Last week Abilene and I decided to go on a tour
that would take us from Texas,
all the way to California,
and then onto Medford, OR
and Seattle, WA.
We checked out what our footprint would be if we did it on a plane: .89 tons of CO2.
And then we checked to see what it would be if we did it on a train…
So much less, it barely even matters.
So we made some reservations with the train people.
Our economy tickets were about $100 more than what it would have cost to fly,
and we missed out on the 10% discount for AAA members because we don’t have AAA.
But for good reason; they are a powerful lobby in Washington for roads and cars,
and pretty much oppose anything having to do with public transit;
that’s why it seemed odd for Amtrak to be giving big discounts to it’s members…
people who already have cars, and have no real need for the train.
Since nobody really takes trains anymore,
some people didn’t know what to think when I told them that I was going to take my toddler
across country alone in a coach seat while 5 months pregnant.
The Houston to LA leg alone is 38 hours long-
that’s two nights and a day without really being able to lay down.
My mom worried that the train might somehow be dangerous to pregnant women.
My dad didn’t think that airplanes really caused pollution anyway because
jet fuel just falls to the ground.
My brother who lives in England worried that if everyone started using trains and alternate modes of travel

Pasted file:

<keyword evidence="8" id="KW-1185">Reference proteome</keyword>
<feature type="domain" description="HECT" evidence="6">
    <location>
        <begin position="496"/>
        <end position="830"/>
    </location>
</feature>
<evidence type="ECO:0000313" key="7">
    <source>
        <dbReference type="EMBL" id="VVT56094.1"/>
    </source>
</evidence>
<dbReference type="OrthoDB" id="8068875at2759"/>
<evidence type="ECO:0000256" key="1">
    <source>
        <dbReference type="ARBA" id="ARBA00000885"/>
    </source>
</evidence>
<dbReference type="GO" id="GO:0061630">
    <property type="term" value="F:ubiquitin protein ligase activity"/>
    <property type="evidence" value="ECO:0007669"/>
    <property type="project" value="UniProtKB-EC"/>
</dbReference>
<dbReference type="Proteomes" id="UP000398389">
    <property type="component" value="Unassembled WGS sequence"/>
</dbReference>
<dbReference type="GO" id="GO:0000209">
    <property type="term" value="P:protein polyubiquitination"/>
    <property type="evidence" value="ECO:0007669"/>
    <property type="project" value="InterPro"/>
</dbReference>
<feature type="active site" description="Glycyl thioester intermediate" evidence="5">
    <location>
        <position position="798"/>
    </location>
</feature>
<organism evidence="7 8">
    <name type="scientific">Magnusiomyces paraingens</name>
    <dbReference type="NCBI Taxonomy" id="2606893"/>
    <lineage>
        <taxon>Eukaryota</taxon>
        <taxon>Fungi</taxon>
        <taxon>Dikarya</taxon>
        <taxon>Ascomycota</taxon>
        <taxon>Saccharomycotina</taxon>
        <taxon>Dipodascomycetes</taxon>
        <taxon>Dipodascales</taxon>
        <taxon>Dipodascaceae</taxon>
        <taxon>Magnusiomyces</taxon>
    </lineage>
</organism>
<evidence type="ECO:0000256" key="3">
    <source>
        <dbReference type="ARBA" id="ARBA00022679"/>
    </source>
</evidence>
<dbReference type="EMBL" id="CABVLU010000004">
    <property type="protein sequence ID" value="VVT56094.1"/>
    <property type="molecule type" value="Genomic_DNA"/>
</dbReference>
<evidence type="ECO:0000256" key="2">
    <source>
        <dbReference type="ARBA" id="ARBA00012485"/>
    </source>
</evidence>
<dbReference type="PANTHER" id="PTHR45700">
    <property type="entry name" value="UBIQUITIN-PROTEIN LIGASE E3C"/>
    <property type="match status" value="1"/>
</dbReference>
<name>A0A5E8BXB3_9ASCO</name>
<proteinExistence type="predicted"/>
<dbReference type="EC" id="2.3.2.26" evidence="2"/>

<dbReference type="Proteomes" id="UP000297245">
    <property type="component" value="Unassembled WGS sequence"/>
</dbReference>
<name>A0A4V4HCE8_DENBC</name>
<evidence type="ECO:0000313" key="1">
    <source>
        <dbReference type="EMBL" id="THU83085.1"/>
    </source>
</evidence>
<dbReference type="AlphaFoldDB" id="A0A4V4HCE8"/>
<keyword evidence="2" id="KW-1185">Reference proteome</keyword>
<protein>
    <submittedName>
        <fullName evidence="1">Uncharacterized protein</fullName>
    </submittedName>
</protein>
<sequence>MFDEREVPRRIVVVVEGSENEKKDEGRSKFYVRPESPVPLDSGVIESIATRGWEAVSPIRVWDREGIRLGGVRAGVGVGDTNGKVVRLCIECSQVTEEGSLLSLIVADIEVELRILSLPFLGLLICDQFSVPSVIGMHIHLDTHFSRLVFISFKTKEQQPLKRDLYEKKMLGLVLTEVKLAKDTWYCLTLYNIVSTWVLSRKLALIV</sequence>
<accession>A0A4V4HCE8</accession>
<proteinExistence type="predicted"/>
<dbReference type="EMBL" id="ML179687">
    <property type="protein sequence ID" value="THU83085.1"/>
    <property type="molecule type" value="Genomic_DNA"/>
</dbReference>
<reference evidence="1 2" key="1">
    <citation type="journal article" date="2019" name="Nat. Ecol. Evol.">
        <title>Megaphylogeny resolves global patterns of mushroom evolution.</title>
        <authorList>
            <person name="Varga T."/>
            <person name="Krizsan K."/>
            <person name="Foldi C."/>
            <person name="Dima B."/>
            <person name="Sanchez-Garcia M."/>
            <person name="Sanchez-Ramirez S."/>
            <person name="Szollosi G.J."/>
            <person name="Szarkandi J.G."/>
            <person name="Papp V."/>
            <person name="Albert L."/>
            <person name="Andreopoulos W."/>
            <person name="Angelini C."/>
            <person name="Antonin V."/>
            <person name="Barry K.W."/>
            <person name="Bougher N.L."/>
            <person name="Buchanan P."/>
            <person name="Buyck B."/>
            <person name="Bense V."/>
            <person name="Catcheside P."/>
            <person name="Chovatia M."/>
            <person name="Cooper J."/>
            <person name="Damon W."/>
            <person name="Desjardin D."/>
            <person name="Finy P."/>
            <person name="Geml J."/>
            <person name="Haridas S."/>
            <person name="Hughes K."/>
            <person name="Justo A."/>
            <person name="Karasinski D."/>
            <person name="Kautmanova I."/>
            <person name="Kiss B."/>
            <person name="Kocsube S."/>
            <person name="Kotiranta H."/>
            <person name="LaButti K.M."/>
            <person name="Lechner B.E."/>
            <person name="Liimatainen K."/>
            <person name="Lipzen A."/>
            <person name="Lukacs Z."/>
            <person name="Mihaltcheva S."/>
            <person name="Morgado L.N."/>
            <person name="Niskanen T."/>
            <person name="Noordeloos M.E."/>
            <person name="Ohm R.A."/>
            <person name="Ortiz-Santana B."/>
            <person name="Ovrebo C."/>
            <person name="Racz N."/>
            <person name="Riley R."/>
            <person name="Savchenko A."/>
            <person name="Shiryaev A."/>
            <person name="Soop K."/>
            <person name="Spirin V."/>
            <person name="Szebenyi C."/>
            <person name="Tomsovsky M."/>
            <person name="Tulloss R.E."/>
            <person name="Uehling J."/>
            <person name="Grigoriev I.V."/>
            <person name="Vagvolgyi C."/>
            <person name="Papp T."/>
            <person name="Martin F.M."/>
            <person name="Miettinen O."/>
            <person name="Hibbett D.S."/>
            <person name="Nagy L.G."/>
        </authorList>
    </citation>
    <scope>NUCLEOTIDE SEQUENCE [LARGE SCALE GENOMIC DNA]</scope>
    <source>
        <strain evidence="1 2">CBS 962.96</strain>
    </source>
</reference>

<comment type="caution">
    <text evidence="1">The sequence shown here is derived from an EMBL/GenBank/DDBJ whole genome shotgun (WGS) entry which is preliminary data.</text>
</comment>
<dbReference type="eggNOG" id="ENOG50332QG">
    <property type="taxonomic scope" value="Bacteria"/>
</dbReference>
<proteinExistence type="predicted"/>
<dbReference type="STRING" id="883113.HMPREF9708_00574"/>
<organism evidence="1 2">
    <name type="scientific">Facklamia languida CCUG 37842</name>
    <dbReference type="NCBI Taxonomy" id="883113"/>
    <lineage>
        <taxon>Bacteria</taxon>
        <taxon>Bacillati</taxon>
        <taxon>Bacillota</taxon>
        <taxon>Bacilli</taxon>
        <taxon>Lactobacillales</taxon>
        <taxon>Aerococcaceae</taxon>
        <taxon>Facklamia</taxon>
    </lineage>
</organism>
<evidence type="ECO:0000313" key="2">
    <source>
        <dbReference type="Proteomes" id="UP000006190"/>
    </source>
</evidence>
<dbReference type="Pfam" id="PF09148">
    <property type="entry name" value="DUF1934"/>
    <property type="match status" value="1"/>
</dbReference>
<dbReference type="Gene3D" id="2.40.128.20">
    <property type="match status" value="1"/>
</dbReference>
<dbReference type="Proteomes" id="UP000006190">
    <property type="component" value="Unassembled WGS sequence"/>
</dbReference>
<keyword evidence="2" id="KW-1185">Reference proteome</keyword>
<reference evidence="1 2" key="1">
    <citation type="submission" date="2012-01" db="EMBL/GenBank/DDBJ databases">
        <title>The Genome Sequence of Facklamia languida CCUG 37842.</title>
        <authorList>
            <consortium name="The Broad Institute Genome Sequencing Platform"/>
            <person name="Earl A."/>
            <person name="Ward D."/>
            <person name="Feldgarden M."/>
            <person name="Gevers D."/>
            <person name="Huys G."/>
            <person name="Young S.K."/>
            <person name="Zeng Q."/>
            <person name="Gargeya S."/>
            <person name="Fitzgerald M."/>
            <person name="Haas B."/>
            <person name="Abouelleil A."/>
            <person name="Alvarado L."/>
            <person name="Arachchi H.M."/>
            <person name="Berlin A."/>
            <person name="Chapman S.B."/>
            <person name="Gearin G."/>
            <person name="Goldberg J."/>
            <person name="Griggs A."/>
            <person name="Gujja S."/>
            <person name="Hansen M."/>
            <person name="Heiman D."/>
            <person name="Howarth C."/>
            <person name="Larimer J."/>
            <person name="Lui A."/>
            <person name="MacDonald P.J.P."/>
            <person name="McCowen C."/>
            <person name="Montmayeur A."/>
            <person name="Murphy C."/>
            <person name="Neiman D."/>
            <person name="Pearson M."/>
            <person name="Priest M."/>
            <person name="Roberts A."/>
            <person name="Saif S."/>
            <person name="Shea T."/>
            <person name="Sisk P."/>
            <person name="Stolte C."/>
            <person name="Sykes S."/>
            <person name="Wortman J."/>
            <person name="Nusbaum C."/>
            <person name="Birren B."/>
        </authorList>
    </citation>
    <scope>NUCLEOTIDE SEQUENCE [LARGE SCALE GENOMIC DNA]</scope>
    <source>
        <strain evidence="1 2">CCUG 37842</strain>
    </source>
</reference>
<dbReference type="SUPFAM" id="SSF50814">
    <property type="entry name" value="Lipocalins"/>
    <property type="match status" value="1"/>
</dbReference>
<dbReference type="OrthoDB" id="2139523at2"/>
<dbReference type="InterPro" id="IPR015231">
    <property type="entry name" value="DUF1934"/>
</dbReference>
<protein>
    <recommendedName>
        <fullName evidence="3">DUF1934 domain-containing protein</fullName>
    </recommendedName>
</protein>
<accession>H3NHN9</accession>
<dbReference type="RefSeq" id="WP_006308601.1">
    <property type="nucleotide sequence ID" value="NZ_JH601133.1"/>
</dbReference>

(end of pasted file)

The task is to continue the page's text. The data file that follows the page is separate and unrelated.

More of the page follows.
then that would mean he would have to as well,
and it would take him forever to get from England to California for a visit.
We started to pack for our journey…
You pack differently for a train.
And at the same time as we were packing for our trip…
we were also packing up the rest of our belongings
and moving them into the red house
because it’s where we’ll live when we come back.
It’s interesting to sort through your old stuff and remember what was important to you at a time.
Reminds you of who you are.
The red house was made out of bricks in 1939,
and that’s all we really know about it.
Nathan and Joana Smith were married
June 21, 2003 in Coloma, CA
at Emmanuel Church,
A few feet away from the church stands Sutter’s Mill,
where on January 24, 1848 James Wilson Marshall discovered gold,
and the California Gold Rush began.
and a philosopher…
We thought we might just save the world with love.
It’s been six years for us this June,
We’ve come so far already,
And we still have a long way before we catch up to some,
but each time anyone lives
they are doing it for the first time.
Then, a few days ago, my grandpa died.
So, we aren’t taking the train anymore
because if we did, we wouldn’t make it there in time for his funeral.
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